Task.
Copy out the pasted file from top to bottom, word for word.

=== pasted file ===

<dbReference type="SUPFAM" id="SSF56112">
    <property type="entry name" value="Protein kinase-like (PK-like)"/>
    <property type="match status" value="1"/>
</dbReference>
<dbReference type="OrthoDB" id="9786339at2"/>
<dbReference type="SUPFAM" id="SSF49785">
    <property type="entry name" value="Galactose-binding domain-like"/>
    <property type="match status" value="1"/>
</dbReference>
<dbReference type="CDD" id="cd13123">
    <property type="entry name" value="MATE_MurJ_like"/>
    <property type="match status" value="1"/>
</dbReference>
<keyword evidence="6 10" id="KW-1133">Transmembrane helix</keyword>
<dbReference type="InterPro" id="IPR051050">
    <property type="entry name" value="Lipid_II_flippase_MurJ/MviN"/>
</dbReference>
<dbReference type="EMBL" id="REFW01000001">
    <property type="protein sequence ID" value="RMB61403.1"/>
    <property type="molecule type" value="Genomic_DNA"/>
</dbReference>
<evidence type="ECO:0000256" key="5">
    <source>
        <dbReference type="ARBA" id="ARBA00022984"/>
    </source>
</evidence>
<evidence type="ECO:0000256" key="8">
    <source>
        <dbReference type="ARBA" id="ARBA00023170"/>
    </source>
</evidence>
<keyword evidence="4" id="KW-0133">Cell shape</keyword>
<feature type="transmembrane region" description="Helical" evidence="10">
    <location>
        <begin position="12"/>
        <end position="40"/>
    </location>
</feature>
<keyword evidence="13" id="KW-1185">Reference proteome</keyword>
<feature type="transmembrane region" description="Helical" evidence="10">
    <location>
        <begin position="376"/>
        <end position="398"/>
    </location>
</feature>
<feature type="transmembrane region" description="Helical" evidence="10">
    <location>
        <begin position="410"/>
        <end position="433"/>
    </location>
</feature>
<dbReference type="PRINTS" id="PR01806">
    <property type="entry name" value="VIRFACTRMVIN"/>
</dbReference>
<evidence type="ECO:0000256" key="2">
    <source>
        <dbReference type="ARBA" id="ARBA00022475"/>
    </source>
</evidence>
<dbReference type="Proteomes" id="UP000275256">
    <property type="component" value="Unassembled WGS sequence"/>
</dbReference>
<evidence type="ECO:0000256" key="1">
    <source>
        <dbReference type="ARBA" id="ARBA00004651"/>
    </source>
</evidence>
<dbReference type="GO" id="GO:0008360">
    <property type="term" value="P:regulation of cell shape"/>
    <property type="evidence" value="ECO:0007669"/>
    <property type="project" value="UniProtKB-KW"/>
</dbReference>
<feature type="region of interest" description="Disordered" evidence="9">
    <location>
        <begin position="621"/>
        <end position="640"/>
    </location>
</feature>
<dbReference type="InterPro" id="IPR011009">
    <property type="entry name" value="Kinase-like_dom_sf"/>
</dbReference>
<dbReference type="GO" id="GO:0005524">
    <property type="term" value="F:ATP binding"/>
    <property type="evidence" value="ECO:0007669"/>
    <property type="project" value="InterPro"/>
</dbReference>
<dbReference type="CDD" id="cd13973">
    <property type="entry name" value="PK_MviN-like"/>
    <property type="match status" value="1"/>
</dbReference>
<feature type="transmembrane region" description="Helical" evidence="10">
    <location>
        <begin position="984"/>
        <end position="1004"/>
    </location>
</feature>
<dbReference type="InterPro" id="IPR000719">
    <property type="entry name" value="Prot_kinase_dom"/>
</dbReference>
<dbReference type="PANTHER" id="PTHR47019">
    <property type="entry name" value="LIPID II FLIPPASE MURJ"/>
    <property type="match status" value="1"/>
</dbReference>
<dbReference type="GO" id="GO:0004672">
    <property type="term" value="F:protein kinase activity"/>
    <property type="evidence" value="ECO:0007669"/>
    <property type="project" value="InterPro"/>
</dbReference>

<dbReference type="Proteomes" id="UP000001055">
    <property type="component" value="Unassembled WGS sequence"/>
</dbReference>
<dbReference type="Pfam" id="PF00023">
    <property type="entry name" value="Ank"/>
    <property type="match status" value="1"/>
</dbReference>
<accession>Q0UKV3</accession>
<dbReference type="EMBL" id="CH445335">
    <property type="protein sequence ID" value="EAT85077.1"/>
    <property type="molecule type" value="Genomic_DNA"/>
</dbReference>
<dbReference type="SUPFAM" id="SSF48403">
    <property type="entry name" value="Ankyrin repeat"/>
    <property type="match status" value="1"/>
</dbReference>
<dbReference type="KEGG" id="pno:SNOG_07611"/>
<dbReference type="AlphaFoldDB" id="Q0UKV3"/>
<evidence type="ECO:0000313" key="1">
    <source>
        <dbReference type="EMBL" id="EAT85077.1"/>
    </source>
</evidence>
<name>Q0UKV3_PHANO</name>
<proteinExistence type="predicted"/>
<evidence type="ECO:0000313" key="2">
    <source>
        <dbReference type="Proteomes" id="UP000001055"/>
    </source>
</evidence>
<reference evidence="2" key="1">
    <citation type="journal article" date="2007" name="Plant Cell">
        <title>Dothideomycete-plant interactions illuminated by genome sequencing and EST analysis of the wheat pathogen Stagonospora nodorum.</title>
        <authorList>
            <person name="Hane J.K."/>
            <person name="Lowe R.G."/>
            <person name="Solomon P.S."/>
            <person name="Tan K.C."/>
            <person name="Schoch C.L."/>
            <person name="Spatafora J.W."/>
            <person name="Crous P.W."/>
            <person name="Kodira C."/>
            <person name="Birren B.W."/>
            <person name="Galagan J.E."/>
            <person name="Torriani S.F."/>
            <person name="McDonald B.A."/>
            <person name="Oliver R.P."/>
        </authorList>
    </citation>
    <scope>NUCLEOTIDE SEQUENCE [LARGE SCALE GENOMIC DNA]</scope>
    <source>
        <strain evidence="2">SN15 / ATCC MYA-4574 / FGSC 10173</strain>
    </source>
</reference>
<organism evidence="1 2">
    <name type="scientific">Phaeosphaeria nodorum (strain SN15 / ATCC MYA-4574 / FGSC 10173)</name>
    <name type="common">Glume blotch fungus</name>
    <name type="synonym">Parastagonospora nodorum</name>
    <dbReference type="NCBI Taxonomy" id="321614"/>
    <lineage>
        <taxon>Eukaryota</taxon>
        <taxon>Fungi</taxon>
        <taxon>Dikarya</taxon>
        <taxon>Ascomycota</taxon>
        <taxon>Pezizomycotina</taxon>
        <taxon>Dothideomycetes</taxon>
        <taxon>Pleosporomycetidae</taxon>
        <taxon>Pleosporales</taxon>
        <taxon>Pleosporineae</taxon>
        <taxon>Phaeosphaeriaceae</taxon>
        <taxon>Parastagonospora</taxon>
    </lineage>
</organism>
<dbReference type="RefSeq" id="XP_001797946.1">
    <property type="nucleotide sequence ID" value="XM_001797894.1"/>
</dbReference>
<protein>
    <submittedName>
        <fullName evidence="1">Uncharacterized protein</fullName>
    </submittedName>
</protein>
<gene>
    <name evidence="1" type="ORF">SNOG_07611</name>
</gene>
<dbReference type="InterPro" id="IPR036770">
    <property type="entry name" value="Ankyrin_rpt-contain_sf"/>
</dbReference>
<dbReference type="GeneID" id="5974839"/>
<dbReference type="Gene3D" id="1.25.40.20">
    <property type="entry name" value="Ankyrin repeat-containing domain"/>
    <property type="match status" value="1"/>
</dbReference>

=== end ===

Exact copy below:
<dbReference type="SUPFAM" id="SSF56112">
    <property type="entry name" value="Protein kinase-like (PK-like)"/>
    <property type="match status" value="1"/>
</dbReference>
<dbReference type="OrthoDB" id="9786339at2"/>
<dbReference type="SUPFAM" id="SSF49785">
    <property type="entry name" value="Galactose-binding domain-like"/>
    <property type="match status" value="1"/>
</dbReference>
<dbReference type="CDD" id="cd13123">
    <property type="entry name" value="MATE_MurJ_like"/>
    <property type="match status" value="1"/>
</dbReference>
<keyword evidence="6 10" id="KW-1133">Transmembrane helix</keyword>
<dbReference type="InterPro" id="IPR051050">
    <property type="entry name" value="Lipid_II_flippase_MurJ/MviN"/>
</dbReference>
<dbReference type="EMBL" id="REFW01000001">
    <property type="protein sequence ID" value="RMB61403.1"/>
    <property type="molecule type" value="Genomic_DNA"/>
</dbReference>
<evidence type="ECO:0000256" key="5">
    <source>
        <dbReference type="ARBA" id="ARBA00022984"/>
    </source>
</evidence>
<evidence type="ECO:0000256" key="8">
    <source>
        <dbReference type="ARBA" id="ARBA00023170"/>
    </source>
</evidence>
<keyword evidence="4" id="KW-0133">Cell shape</keyword>
<feature type="transmembrane region" description="Helical" evidence="10">
    <location>
        <begin position="12"/>
        <end position="40"/>
    </location>
</feature>
<keyword evidence="13" id="KW-1185">Reference proteome</keyword>
<feature type="transmembrane region" description="Helical" evidence="10">
    <location>
        <begin position="376"/>
        <end position="398"/>
    </location>
</feature>
<feature type="transmembrane region" description="Helical" evidence="10">
    <location>
        <begin position="410"/>
        <end position="433"/>
    </location>
</feature>
<dbReference type="PRINTS" id="PR01806">
    <property type="entry name" value="VIRFACTRMVIN"/>
</dbReference>
<evidence type="ECO:0000256" key="2">
    <source>
        <dbReference type="ARBA" id="ARBA00022475"/>
    </source>
</evidence>
<dbReference type="Proteomes" id="UP000275256">
    <property type="component" value="Unassembled WGS sequence"/>
</dbReference>
<evidence type="ECO:0000256" key="1">
    <source>
        <dbReference type="ARBA" id="ARBA00004651"/>
    </source>
</evidence>
<dbReference type="GO" id="GO:0008360">
    <property type="term" value="P:regulation of cell shape"/>
    <property type="evidence" value="ECO:0007669"/>
    <property type="project" value="UniProtKB-KW"/>
</dbReference>
<feature type="region of interest" description="Disordered" evidence="9">
    <location>
        <begin position="621"/>
        <end position="640"/>
    </location>
</feature>
<dbReference type="InterPro" id="IPR011009">
    <property type="entry name" value="Kinase-like_dom_sf"/>
</dbReference>
<dbReference type="GO" id="GO:0005524">
    <property type="term" value="F:ATP binding"/>
    <property type="evidence" value="ECO:0007669"/>
    <property type="project" value="InterPro"/>
</dbReference>
<dbReference type="CDD" id="cd13973">
    <property type="entry name" value="PK_MviN-like"/>
    <property type="match status" value="1"/>
</dbReference>
<feature type="transmembrane region" description="Helical" evidence="10">
    <location>
        <begin position="984"/>
        <end position="1004"/>
    </location>
</feature>
<dbReference type="InterPro" id="IPR000719">
    <property type="entry name" value="Prot_kinase_dom"/>
</dbReference>
<dbReference type="PANTHER" id="PTHR47019">
    <property type="entry name" value="LIPID II FLIPPASE MURJ"/>
    <property type="match status" value="1"/>
</dbReference>
<dbReference type="GO" id="GO:0004672">
    <property type="term" value="F:protein kinase activity"/>
    <property type="evidence" value="ECO:0007669"/>
    <property type="project" value="InterPro"/>
</dbReference>

<dbReference type="Proteomes" id="UP000001055">
    <property type="component" value="Unassembled WGS sequence"/>
</dbReference>
<dbReference type="Pfam" id="PF00023">
    <property type="entry name" value="Ank"/>
    <property type="match status" value="1"/>
</dbReference>
<accession>Q0UKV3</accession>
<dbReference type="EMBL" id="CH445335">
    <property type="protein sequence ID" value="EAT85077.1"/>
    <property type="molecule type" value="Genomic_DNA"/>
</dbReference>
<dbReference type="SUPFAM" id="SSF48403">
    <property type="entry name" value="Ankyrin repeat"/>
    <property type="match status" value="1"/>
</dbReference>
<dbReference type="KEGG" id="pno:SNOG_07611"/>
<dbReference type="AlphaFoldDB" id="Q0UKV3"/>
<evidence type="ECO:0000313" key="1">
    <source>
        <dbReference type="EMBL" id="EAT85077.1"/>
    </source>
</evidence>
<name>Q0UKV3_PHANO</name>
<proteinExistence type="predicted"/>
<evidence type="ECO:0000313" key="2">
    <source>
        <dbReference type="Proteomes" id="UP000001055"/>
    </source>
</evidence>
<reference evidence="2" key="1">
    <citation type="journal article" date="2007" name="Plant Cell">
        <title>Dothideomycete-plant interactions illuminated by genome sequencing and EST analysis of the wheat pathogen Stagonospora nodorum.</title>
        <authorList>
            <person name="Hane J.K."/>
            <person name="Lowe R.G."/>
            <person name="Solomon P.S."/>
            <person name="Tan K.C."/>
            <person name="Schoch C.L."/>
            <person name="Spatafora J.W."/>
            <person name="Crous P.W."/>
            <person name="Kodira C."/>
            <person name="Birren B.W."/>
            <person name="Galagan J.E."/>
            <person name="Torriani S.F."/>
            <person name="McDonald B.A."/>
            <person name="Oliver R.P."/>
        </authorList>
    </citation>
    <scope>NUCLEOTIDE SEQUENCE [LARGE SCALE GENOMIC DNA]</scope>
    <source>
        <strain evidence="2">SN15 / ATCC MYA-4574 / FGSC 10173</strain>
    </source>
</reference>
<organism evidence="1 2">
    <name type="scientific">Phaeosphaeria nodorum (strain SN15 / ATCC MYA-4574 / FGSC 10173)</name>
    <name type="common">Glume blotch fungus</name>
    <name type="synonym">Parastagonospora nodorum</name>
    <dbReference type="NCBI Taxonomy" id="321614"/>
    <lineage>
        <taxon>Eukaryota</taxon>
        <taxon>Fungi</taxon>
        <taxon>Dikarya</taxon>
        <taxon>Ascomycota</taxon>
        <taxon>Pezizomycotina</taxon>
        <taxon>Dothideomycetes</taxon>
        <taxon>Pleosporomycetidae</taxon>
        <taxon>Pleosporales</taxon>
        <taxon>Pleosporineae</taxon>
        <taxon>Phaeosphaeriaceae</taxon>
        <taxon>Parastagonospora</taxon>
    </lineage>
</organism>
<dbReference type="RefSeq" id="XP_001797946.1">
    <property type="nucleotide sequence ID" value="XM_001797894.1"/>
</dbReference>
<protein>
    <submittedName>
        <fullName evidence="1">Uncharacterized protein</fullName>
    </submittedName>
</protein>
<gene>
    <name evidence="1" type="ORF">SNOG_07611</name>
</gene>
<dbReference type="InterPro" id="IPR036770">
    <property type="entry name" value="Ankyrin_rpt-contain_sf"/>
</dbReference>
<dbReference type="GeneID" id="5974839"/>
<dbReference type="Gene3D" id="1.25.40.20">
    <property type="entry name" value="Ankyrin repeat-containing domain"/>
    <property type="match status" value="1"/>
</dbReference>